Tallinn to Moscow by train

On Aleksandr’s tour, we wandered around the hidden corners of the Old Town as well as learning about the most popular spots. I saw the House of The Great Guild, the Alexander Nevsky’s, the St.Mary’s Cathedral, the oldest cafe in Tallinn and was shown around the oldest, continuously running chemist in Europe. After a few hours of wandering the town, it quickly became clear that everything is old and I mean, really old.

The best part of exploring Tallinn with a guide is that you get that local, insider knowledge. Never was this more apparent than when Aleksandr pointed out a notable person when we stopped for some food. “See that guy over there” whispered Alex, “that’s the Estonian Prime minister, Jüri Ratas”. I was convinced that he was yanking my chain, firstly, because as a British person it would be inconceivable to come across the Prime minister in the local, can you imagine Theresa May sinking a swift one in the Butchers Arms? Secondly, because the gentleman Aleksandr was pointing at, frankly looked more like a darts player than a major political figure.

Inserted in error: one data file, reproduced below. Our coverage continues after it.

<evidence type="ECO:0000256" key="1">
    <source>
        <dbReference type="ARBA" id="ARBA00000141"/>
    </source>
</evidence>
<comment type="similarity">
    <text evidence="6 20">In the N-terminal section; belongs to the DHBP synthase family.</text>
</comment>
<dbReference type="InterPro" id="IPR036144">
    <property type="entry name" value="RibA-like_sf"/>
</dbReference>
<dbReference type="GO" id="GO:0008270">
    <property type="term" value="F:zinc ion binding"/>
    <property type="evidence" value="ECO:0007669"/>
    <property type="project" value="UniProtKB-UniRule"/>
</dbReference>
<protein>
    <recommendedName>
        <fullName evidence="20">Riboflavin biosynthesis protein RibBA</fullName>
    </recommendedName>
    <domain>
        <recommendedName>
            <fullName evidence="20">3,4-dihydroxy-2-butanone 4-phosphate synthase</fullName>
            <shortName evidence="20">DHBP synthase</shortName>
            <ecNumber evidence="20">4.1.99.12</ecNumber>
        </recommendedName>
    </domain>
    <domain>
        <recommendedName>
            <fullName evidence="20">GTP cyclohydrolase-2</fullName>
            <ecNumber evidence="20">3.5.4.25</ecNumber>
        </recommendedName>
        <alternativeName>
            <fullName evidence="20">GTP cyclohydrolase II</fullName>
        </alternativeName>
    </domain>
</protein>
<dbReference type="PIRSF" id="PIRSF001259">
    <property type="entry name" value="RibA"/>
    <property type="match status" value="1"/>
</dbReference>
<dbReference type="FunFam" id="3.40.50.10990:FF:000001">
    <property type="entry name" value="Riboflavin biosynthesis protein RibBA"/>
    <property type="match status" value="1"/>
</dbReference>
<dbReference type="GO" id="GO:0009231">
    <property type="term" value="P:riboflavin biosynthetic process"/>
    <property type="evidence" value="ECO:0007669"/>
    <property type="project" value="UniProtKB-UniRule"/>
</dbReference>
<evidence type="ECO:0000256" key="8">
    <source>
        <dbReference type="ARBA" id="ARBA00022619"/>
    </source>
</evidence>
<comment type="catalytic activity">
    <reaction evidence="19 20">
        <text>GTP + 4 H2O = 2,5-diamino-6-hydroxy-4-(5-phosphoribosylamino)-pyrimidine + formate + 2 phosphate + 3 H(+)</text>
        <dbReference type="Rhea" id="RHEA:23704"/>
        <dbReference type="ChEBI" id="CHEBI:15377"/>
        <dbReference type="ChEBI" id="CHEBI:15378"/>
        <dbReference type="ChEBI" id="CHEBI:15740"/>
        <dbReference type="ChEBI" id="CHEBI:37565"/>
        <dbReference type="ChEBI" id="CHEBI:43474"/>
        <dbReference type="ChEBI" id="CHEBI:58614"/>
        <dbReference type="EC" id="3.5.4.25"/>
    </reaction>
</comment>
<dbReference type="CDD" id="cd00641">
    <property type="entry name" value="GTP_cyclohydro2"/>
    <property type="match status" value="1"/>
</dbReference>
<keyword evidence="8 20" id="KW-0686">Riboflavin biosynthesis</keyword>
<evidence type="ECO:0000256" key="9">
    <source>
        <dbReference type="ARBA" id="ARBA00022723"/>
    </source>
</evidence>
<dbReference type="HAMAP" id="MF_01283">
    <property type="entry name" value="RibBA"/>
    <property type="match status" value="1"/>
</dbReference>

Tallinn to Moscow by train

Obviously, it goes without saying that I had to get a selfie with the Estonian Prime Minister and make my case that I should be a special Ambassador for all future Wales/Estonia relations. You should really put your best people on the job when Brexit is looming right?


Tallinn’s city wall

This fun little walk atop the city walls is not very well publicised from what I could tell. I paid a mere 3 Euros to climb the stairs and to walk a small, covered section of the wall. From there I was treated to fabulous views of the old town and Toompea.

Photograph amazing views from Toompea Hill

Toompea Hill is an oblong-shaped hill that houses many churches, embassies and colourful buildings. There are also several viewing platforms which offer smashing views of Tallinn. As it was January and bitterly cold, I found myself alone on one of the viewing platforms. I sipped my hot wine, which I had bought from a nearby stall and enjoyed the view in blissful solitude.